[Train Engine #908 and Cars Crossing Trinity River]

Description

Photograph of train engine #908 and attached cars on elevated railroad tracks, viewed from the front. "908" is visible on the front of the engine. Dark smoke billows back from the front chimney. Electrical poles line the left side of the grass in the distance. Handwritten text below the image says, "Dallas, Texas 1948 Train #8 crossing Trinity River (from El Paso)."

Physical Description

1 photograph : b&w ; 8 x 13 cm., on mat 26 x 31 cm.

Creation Information

Plummer, R. S. 1948.

Context

This photograph is part of the collection entitled: Texas & Pacific Railway Collection and one other and was provided by The Grace Museum to The Portal to Texas History, a digital repository hosted by the UNT Libraries. It has been viewed 12 times. More information about this photograph can be viewed below.

Who

People and organizations associated with either the creation of this photograph or its content.

Photographer

Audiences

Check out our Resources for Educators Site! We've identified this photograph as a primary source within our collections. Researchers, educators, and students may find this photograph useful in their work.

Provided By

The Grace Museum

Housed in the restored historic 1909 Grace Hotel building, the Grace Museum provides residents with access to art exhibits, events, and classes. As downtown Abilene has grown in the 21st century, so has the city's arts district, recognized by the Texas Commission for the Arts as one of the five most important in the state.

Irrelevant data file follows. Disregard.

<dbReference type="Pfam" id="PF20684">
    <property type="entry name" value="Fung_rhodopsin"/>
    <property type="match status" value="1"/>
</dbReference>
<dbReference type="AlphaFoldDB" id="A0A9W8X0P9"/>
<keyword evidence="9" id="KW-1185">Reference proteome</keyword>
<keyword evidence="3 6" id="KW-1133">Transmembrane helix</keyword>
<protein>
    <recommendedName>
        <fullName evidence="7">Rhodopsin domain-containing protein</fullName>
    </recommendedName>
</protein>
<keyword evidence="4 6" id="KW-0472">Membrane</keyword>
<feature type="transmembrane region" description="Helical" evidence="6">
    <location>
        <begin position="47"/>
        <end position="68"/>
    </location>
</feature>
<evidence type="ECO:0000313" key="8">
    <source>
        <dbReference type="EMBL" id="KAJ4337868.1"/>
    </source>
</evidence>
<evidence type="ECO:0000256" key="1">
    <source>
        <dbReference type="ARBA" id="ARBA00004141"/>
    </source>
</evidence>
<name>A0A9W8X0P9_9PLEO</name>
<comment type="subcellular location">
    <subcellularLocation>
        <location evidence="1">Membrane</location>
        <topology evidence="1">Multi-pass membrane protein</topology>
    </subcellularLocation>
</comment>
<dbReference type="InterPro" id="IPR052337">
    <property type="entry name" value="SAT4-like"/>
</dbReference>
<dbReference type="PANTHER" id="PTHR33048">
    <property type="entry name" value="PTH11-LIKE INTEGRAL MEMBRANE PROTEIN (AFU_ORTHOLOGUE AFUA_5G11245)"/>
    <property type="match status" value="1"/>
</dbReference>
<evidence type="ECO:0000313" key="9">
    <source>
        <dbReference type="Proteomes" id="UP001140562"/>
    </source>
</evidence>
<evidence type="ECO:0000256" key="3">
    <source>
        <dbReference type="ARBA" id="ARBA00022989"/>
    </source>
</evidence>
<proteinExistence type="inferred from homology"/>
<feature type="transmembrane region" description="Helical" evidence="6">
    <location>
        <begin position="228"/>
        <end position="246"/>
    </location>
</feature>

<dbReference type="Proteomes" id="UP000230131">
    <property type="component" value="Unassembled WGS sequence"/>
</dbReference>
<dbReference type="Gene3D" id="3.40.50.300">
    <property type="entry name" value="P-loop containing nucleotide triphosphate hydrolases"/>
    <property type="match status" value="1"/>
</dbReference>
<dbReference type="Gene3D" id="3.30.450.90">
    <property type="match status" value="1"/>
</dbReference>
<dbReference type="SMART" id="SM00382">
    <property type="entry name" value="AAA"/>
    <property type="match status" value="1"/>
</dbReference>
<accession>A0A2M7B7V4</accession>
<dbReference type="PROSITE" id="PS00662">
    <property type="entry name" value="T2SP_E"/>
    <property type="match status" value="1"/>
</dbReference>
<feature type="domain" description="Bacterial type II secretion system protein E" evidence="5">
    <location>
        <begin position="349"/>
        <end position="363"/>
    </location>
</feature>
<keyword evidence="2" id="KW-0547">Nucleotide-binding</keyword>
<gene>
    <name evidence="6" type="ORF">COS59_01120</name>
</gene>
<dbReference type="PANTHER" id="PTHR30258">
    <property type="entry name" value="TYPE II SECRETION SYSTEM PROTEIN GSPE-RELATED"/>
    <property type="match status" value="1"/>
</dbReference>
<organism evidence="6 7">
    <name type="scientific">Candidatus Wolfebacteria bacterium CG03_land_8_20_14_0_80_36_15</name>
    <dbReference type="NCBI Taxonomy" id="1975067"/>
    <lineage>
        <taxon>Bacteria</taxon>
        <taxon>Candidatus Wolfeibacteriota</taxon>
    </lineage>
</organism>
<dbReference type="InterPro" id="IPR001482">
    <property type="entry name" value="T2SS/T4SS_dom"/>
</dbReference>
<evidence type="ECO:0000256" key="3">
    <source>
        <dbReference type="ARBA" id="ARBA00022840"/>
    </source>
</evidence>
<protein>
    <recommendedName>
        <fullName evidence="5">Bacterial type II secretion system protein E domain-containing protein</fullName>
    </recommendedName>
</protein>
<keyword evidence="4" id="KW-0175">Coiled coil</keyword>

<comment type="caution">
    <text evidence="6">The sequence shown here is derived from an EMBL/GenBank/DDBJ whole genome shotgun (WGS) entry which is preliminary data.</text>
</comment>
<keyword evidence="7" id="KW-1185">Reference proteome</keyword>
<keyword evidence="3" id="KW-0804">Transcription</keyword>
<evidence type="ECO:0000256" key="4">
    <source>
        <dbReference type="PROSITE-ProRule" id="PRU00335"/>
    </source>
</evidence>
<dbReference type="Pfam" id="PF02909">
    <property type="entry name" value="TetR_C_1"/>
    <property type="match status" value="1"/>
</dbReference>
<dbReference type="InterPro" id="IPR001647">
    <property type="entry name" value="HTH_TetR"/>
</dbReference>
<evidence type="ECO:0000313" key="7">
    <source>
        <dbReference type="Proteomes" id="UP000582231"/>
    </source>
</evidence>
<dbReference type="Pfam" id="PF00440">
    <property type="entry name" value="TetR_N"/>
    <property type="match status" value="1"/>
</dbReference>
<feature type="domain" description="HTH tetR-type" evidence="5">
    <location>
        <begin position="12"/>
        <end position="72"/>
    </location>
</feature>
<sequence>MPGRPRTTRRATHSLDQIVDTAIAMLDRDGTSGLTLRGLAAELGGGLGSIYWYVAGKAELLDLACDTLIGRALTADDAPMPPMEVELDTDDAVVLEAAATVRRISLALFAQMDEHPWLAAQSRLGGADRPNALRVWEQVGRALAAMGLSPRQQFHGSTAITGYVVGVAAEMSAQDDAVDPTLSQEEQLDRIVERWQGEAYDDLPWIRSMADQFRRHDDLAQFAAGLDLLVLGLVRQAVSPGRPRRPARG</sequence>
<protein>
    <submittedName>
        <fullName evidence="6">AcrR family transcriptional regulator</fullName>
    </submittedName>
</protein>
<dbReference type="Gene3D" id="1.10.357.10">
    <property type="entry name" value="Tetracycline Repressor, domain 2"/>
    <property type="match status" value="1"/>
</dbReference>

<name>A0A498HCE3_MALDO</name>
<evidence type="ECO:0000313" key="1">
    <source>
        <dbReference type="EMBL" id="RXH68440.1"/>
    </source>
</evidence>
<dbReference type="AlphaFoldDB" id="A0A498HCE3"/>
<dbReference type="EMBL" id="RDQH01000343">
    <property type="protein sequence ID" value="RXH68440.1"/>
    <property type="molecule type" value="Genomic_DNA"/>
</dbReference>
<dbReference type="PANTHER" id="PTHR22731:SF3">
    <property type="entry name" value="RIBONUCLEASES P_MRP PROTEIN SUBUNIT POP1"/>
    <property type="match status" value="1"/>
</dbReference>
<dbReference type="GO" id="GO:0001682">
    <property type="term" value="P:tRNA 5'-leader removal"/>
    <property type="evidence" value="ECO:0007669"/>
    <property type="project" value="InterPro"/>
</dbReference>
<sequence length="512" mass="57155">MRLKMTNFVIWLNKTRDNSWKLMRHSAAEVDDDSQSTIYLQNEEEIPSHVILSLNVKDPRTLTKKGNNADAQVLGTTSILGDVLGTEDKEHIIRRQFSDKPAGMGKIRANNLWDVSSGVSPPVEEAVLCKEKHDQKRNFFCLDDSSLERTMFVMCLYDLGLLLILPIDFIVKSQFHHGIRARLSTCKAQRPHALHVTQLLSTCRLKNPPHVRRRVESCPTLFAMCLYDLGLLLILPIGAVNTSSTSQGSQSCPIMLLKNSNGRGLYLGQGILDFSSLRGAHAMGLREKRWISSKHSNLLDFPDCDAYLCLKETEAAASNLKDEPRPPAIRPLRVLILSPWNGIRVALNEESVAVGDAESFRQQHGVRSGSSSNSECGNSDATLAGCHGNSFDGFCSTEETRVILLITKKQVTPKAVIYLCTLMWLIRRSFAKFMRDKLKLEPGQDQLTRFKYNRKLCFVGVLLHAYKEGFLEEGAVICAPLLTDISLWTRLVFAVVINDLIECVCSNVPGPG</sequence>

Contact Us

What

Descriptive information to help identify this photograph. Follow the links below to find similar items on the Portal.

Description

Photograph of train engine #908 and attached cars on elevated railroad tracks, viewed from the front. "908" is visible on the front of the engine. Dark smoke billows back from the front chimney. Electrical poles line the left side of the grass in the distance. Handwritten text below the image says, "Dallas, Texas 1948 Train #8 crossing Trinity River (from El Paso)."

Physical Description

1 photograph : b&w ; 8 x 13 cm., on mat 26 x 31 cm.

Language

Item Type

Identifier

Unique identifying numbers for this photograph in the Portal or other systems.

Collections

This photograph is part of the following collections of related materials.

Texas & Pacific Railway Collection

Historic photographs, news clippings, and archives from privately donated Texas and Pacific Railway archives. Items chronicle the rise and influence of railroads on West Texas’ evolution during the 19th and 20th centuries.

Abilene Library Consortium

Featuring thousands of newspapers, photographs, sound recordings, technical drawings, and much more, this diverse collection tells the story of Texas through the preservation and exhibition of valuable resources.

What responsibilities do I have when using this photograph?

When

Dates and time periods associated with this photograph.

Creation Date

  • 1948

Covered Time Period

Coverage Date

Added to The Portal to Texas History

  • Jan. 24, 2017, 3:13 p.m.

Description Last Updated

  • May 4, 2017, 5:25 p.m.

Usage Statistics

When was this photograph last used?

Yesterday: 0
Past 30 days: 0
Total Uses: 12

Where

Geographical information about where this photograph originated or about its content.

Map Information

  • map marker Place Name coordinates. (May be approximate.)
  • Repositioning map may be required for optimal printing.

Help Map this Photograph

Tell us if you know the precise location of this item. In the lower-left corner of map below, select either the pin () or the box (). Drop a pin or drag to create a new rectangle. Zoom and Pan the map as needed.

Mapped Locations

Interact With This Photograph

Here are some suggestions for what to do next.

Start Viewing

International Image Interoperability Framework

IIF Logo

We support the IIIF Presentation API

Plummer, R. S. [Train Engine #908 and Cars Crossing Trinity River], photograph, 1948; (https://texashistory.unt.edu/ark:/67531/metapth822657/: accessed July 9, 2020), University of North Texas Libraries, The Portal to Texas History, https://texashistory.unt.edu; crediting The Grace Museum.